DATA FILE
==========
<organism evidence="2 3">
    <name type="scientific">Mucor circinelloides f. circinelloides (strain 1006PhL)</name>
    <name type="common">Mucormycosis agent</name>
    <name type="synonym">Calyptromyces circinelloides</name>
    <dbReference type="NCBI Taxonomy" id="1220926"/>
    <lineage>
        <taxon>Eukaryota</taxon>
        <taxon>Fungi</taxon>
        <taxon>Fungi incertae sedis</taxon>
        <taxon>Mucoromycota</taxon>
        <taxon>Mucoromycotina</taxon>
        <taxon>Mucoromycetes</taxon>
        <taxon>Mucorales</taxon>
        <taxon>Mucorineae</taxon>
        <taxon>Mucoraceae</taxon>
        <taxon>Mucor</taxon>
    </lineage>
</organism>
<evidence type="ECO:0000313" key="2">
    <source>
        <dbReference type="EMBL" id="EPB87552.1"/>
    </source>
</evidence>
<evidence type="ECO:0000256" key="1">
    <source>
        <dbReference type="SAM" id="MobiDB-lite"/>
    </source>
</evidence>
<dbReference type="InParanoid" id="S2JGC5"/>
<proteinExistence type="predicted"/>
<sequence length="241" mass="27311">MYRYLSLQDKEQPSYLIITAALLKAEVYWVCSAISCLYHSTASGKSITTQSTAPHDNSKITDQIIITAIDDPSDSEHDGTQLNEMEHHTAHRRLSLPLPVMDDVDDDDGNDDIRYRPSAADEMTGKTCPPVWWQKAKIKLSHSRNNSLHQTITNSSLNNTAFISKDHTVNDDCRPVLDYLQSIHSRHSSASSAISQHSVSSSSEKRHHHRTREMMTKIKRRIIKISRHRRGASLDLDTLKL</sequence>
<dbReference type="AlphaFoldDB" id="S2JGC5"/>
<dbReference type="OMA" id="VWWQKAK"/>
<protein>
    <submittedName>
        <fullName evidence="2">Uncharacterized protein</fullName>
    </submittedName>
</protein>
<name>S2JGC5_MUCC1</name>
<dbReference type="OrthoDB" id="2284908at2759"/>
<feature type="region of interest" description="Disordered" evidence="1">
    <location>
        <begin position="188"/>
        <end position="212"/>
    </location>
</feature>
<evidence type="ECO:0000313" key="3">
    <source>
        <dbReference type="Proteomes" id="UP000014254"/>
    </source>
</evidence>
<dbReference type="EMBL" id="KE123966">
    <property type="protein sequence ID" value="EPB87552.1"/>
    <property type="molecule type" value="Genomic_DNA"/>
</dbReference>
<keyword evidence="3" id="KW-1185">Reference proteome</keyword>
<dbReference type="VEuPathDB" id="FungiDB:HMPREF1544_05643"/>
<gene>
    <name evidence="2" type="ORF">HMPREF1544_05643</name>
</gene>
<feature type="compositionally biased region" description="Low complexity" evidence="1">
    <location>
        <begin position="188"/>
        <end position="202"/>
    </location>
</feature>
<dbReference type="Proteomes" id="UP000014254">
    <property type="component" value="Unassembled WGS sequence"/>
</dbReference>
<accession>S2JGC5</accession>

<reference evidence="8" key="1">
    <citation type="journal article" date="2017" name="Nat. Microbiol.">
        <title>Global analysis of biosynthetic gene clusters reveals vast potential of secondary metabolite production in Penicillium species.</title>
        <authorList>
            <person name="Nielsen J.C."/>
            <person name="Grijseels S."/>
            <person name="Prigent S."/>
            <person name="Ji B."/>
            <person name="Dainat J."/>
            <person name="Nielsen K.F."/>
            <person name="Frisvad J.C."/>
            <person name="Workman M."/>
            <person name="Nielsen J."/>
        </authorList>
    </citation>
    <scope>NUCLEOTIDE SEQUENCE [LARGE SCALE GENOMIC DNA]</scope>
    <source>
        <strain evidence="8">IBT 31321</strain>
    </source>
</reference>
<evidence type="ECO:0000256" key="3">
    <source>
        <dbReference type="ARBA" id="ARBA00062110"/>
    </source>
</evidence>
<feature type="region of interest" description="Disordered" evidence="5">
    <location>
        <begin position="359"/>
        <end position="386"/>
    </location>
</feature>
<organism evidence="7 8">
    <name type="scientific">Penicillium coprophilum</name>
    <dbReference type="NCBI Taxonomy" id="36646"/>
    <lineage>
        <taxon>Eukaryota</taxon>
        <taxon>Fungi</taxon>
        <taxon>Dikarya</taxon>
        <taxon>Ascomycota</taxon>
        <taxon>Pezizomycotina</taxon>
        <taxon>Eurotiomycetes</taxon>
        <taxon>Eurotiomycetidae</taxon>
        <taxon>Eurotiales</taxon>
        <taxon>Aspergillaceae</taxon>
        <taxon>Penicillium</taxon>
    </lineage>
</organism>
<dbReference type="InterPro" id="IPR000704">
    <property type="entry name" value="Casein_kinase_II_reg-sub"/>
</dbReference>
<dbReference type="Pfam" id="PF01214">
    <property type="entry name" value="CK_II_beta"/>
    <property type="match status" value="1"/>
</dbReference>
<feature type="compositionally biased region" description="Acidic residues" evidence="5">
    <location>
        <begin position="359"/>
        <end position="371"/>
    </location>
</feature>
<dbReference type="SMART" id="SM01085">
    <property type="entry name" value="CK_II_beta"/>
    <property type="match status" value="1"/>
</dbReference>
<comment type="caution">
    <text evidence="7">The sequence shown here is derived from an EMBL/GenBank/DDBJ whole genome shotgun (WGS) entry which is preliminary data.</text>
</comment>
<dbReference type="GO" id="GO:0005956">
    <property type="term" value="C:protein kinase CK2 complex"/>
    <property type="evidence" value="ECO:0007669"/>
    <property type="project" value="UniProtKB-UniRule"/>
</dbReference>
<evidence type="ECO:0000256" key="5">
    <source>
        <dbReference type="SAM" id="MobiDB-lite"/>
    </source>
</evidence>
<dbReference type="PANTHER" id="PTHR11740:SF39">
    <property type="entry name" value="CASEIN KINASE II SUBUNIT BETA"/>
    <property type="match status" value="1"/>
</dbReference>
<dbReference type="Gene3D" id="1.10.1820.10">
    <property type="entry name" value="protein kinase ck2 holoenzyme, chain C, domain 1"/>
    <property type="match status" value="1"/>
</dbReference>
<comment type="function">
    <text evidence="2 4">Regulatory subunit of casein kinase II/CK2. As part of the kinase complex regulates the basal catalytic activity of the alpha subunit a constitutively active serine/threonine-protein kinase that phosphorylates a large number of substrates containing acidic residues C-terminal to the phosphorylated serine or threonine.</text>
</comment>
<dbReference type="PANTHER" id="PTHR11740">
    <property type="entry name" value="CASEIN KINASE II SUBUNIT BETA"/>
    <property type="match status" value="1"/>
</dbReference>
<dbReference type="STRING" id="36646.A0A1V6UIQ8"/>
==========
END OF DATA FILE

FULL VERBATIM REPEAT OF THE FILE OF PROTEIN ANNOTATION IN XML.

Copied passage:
<organism evidence="2 3">
    <name type="scientific">Mucor circinelloides f. circinelloides (strain 1006PhL)</name>
    <name type="common">Mucormycosis agent</name>
    <name type="synonym">Calyptromyces circinelloides</name>
    <dbReference type="NCBI Taxonomy" id="1220926"/>
    <lineage>
        <taxon>Eukaryota</taxon>
        <taxon>Fungi</taxon>
        <taxon>Fungi incertae sedis</taxon>
        <taxon>Mucoromycota</taxon>
        <taxon>Mucoromycotina</taxon>
        <taxon>Mucoromycetes</taxon>
        <taxon>Mucorales</taxon>
        <taxon>Mucorineae</taxon>
        <taxon>Mucoraceae</taxon>
        <taxon>Mucor</taxon>
    </lineage>
</organism>
<evidence type="ECO:0000313" key="2">
    <source>
        <dbReference type="EMBL" id="EPB87552.1"/>
    </source>
</evidence>
<evidence type="ECO:0000256" key="1">
    <source>
        <dbReference type="SAM" id="MobiDB-lite"/>
    </source>
</evidence>
<dbReference type="InParanoid" id="S2JGC5"/>
<proteinExistence type="predicted"/>
<sequence length="241" mass="27311">MYRYLSLQDKEQPSYLIITAALLKAEVYWVCSAISCLYHSTASGKSITTQSTAPHDNSKITDQIIITAIDDPSDSEHDGTQLNEMEHHTAHRRLSLPLPVMDDVDDDDGNDDIRYRPSAADEMTGKTCPPVWWQKAKIKLSHSRNNSLHQTITNSSLNNTAFISKDHTVNDDCRPVLDYLQSIHSRHSSASSAISQHSVSSSSEKRHHHRTREMMTKIKRRIIKISRHRRGASLDLDTLKL</sequence>
<dbReference type="AlphaFoldDB" id="S2JGC5"/>
<dbReference type="OMA" id="VWWQKAK"/>
<protein>
    <submittedName>
        <fullName evidence="2">Uncharacterized protein</fullName>
    </submittedName>
</protein>
<name>S2JGC5_MUCC1</name>
<dbReference type="OrthoDB" id="2284908at2759"/>
<feature type="region of interest" description="Disordered" evidence="1">
    <location>
        <begin position="188"/>
        <end position="212"/>
    </location>
</feature>
<evidence type="ECO:0000313" key="3">
    <source>
        <dbReference type="Proteomes" id="UP000014254"/>
    </source>
</evidence>
<dbReference type="EMBL" id="KE123966">
    <property type="protein sequence ID" value="EPB87552.1"/>
    <property type="molecule type" value="Genomic_DNA"/>
</dbReference>
<keyword evidence="3" id="KW-1185">Reference proteome</keyword>
<dbReference type="VEuPathDB" id="FungiDB:HMPREF1544_05643"/>
<gene>
    <name evidence="2" type="ORF">HMPREF1544_05643</name>
</gene>
<feature type="compositionally biased region" description="Low complexity" evidence="1">
    <location>
        <begin position="188"/>
        <end position="202"/>
    </location>
</feature>
<dbReference type="Proteomes" id="UP000014254">
    <property type="component" value="Unassembled WGS sequence"/>
</dbReference>
<accession>S2JGC5</accession>

<reference evidence="8" key="1">
    <citation type="journal article" date="2017" name="Nat. Microbiol.">
        <title>Global analysis of biosynthetic gene clusters reveals vast potential of secondary metabolite production in Penicillium species.</title>
        <authorList>
            <person name="Nielsen J.C."/>
            <person name="Grijseels S."/>
            <person name="Prigent S."/>
            <person name="Ji B."/>
            <person name="Dainat J."/>
            <person name="Nielsen K.F."/>
            <person name="Frisvad J.C."/>
            <person name="Workman M."/>
            <person name="Nielsen J."/>
        </authorList>
    </citation>
    <scope>NUCLEOTIDE SEQUENCE [LARGE SCALE GENOMIC DNA]</scope>
    <source>
        <strain evidence="8">IBT 31321</strain>
    </source>
</reference>
<evidence type="ECO:0000256" key="3">
    <source>
        <dbReference type="ARBA" id="ARBA00062110"/>
    </source>
</evidence>
<feature type="region of interest" description="Disordered" evidence="5">
    <location>
        <begin position="359"/>
        <end position="386"/>
    </location>
</feature>
<organism evidence="7 8">
    <name type="scientific">Penicillium coprophilum</name>
    <dbReference type="NCBI Taxonomy" id="36646"/>
    <lineage>
        <taxon>Eukaryota</taxon>
        <taxon>Fungi</taxon>
        <taxon>Dikarya</taxon>
        <taxon>Ascomycota</taxon>
        <taxon>Pezizomycotina</taxon>
        <taxon>Eurotiomycetes</taxon>
        <taxon>Eurotiomycetidae</taxon>
        <taxon>Eurotiales</taxon>
        <taxon>Aspergillaceae</taxon>
        <taxon>Penicillium</taxon>
    </lineage>
</organism>
<dbReference type="InterPro" id="IPR000704">
    <property type="entry name" value="Casein_kinase_II_reg-sub"/>
</dbReference>
<dbReference type="Pfam" id="PF01214">
    <property type="entry name" value="CK_II_beta"/>
    <property type="match status" value="1"/>
</dbReference>
<feature type="compositionally biased region" description="Acidic residues" evidence="5">
    <location>
        <begin position="359"/>
        <end position="371"/>
    </location>
</feature>
<dbReference type="SMART" id="SM01085">
    <property type="entry name" value="CK_II_beta"/>
    <property type="match status" value="1"/>
</dbReference>
<comment type="caution">
    <text evidence="7">The sequence shown here is derived from an EMBL/GenBank/DDBJ whole genome shotgun (WGS) entry which is preliminary data.</text>
</comment>
<dbReference type="GO" id="GO:0005956">
    <property type="term" value="C:protein kinase CK2 complex"/>
    <property type="evidence" value="ECO:0007669"/>
    <property type="project" value="UniProtKB-UniRule"/>
</dbReference>
<evidence type="ECO:0000256" key="5">
    <source>
        <dbReference type="SAM" id="MobiDB-lite"/>
    </source>
</evidence>
<dbReference type="PANTHER" id="PTHR11740:SF39">
    <property type="entry name" value="CASEIN KINASE II SUBUNIT BETA"/>
    <property type="match status" value="1"/>
</dbReference>
<dbReference type="Gene3D" id="1.10.1820.10">
    <property type="entry name" value="protein kinase ck2 holoenzyme, chain C, domain 1"/>
    <property type="match status" value="1"/>
</dbReference>
<comment type="function">
    <text evidence="2 4">Regulatory subunit of casein kinase II/CK2. As part of the kinase complex regulates the basal catalytic activity of the alpha subunit a constitutively active serine/threonine-protein kinase that phosphorylates a large number of substrates containing acidic residues C-terminal to the phosphorylated serine or threonine.</text>
</comment>
<dbReference type="PANTHER" id="PTHR11740">
    <property type="entry name" value="CASEIN KINASE II SUBUNIT BETA"/>
    <property type="match status" value="1"/>
</dbReference>
<dbReference type="STRING" id="36646.A0A1V6UIQ8"/>